Truecaller warning in South Africa

Truecaller says it does not want to speculate on the personal opinions of specialist regulatory lawyers who say that it was likely violating South Africa’s Protection of Personal Information Act (Popia).

“Every individual has an inherent fundamental right to know who is calling them, and we enable our users to exercise it,” a Truecaller spokesperson told MyBroadband.

“Like any other similarly placed global service, we are subject to varying requirements across jurisdictions,” they continued.

“Our service and policies are designed to comply with local laws and varying global requirements in a coherent, conducive, and harmonised manner.”

Several legal experts have said that Truecaller was probably breaking the law because it allows users to feed other people’s numbers from their contacts into its database.

Truecaller attempts to shift the responsibility onto subscribers in terms and conditions, which stipulate that users must obtain consent before providing the data.

However, Werksmans Attorneys regulatory practice head Ahmore Burger-Smidt warns that this potentially violates Popia in two specific ways.

Firstly, the law states that personal information may not be transferred outside of South Africa unless the foreign entity has binding corporate rules or agreements that comply with Popia.

Secondly, Burger-Smidt highlighted that it was entirely possible that non-subscribers did not know their data had been uploaded and that Truecaller was using it.

She said that although Truecaller’s terms and conditions try to pass the buck to users, it remains the party determining the mandate and process for collecting the personal information.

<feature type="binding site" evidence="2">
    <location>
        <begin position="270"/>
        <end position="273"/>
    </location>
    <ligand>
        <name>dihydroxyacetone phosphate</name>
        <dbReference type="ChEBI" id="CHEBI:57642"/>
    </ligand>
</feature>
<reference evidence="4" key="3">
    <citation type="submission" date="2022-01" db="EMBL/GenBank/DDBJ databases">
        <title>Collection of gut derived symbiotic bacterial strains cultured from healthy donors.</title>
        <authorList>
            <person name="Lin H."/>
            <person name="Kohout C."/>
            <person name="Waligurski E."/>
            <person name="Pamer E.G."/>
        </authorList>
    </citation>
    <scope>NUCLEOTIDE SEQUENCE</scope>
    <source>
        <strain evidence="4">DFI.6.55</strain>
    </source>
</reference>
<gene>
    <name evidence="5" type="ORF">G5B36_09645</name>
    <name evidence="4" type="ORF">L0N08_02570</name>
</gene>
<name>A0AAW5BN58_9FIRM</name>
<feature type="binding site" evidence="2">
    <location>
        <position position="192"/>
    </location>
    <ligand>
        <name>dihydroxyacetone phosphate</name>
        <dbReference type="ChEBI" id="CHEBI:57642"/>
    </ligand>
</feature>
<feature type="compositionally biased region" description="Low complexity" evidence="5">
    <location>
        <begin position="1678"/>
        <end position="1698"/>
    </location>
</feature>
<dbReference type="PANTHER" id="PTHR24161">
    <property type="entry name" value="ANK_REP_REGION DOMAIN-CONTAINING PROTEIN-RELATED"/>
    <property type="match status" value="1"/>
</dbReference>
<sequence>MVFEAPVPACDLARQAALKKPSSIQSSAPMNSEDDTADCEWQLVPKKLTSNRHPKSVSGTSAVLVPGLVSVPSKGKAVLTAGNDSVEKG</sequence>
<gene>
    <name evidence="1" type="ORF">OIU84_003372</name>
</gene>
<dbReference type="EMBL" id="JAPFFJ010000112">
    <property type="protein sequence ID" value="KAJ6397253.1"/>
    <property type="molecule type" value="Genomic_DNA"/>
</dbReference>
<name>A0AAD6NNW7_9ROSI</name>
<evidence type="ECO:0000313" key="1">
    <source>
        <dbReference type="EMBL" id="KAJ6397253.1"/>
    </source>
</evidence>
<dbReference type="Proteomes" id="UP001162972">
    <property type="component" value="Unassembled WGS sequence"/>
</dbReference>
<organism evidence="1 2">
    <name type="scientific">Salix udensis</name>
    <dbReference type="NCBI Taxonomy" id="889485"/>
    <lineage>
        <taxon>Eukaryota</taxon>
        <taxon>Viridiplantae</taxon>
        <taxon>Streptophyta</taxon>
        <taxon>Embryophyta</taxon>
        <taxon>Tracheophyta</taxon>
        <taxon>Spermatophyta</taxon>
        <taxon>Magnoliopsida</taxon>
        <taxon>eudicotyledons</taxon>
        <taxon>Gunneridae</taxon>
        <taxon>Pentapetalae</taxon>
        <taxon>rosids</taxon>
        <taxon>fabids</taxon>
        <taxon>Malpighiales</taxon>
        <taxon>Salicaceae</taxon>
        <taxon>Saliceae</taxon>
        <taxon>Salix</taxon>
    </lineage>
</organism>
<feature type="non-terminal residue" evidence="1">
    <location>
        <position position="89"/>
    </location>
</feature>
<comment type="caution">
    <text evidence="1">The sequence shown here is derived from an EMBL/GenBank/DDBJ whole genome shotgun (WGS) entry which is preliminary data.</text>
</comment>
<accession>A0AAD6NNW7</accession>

Therefore, Truecaller was still the “responsible party” in Popia parlance and cannot be absolved of its responsibilities simply because it collected the information from a subscriber.

She acknowledged that Truecaller does provide a function that allows non-users to unlist their numbers, but said the problem is how those users would know their data had been collected in the first place.

“To this end, Truecaller should notify, by SMS or email, each person who is added to its database,” Burger-Smidt argued.

That person may then be directed to the Truecaller privacy policy and be informed of their ability to delist.

Truecaller sidestepped a question about whether it would consider implementing such a notification system.

Instead, it explained that it tried to balance people’s right to know who’s calling them with their right to privacy.

It emphasised that non-users could unlist their numbers, that users sharing their contacts was their choice, and that obtaining the necessary consent was up to them.

“This way, the inherent fundamental right of users to know who is calling them is balanced with any person’s desire to be unlisted,” Truecaller said.

“This way, we endeavour to make users’ communication safe and trustful and help them to save themselves from potential fraud and other crimes.”

Truecaller said its privacy-first approach was further demonstrated in its ability to let users edit their profile, rectify and download their data, and deactivate their accounts from within the app.

Burger-Smidt praised Truecaller’s functionality and said the strides being made in techno-globalisation are something to be embraced and celebrated.

However, she said the wonders of our technocentric world should always be scrutinised in the context of whose personal information is collected, how the data is accessed, and what it is used for.

Furthermore, individuals should take more accountability when it comes to the manner in which they allow others’ personal information in their care to be accessed via mobile apps.

Burger-Smidt said people should remember that the consent they provide to such apps affects not just them but potentially everyone in their contacts list.

“Irrespective of the various levels of accountability that exist in using apps such as Truecaller, the overarching theme that should always be borne in mind is the inability of a responsible party to shift its responsibilities to users,” she added.

“After all, when was the last time a friend, colleague, or even an acquaintance obtained your consent to share or provide access to your personal information via an app on their mobile?”

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Truecaller warning in South Africa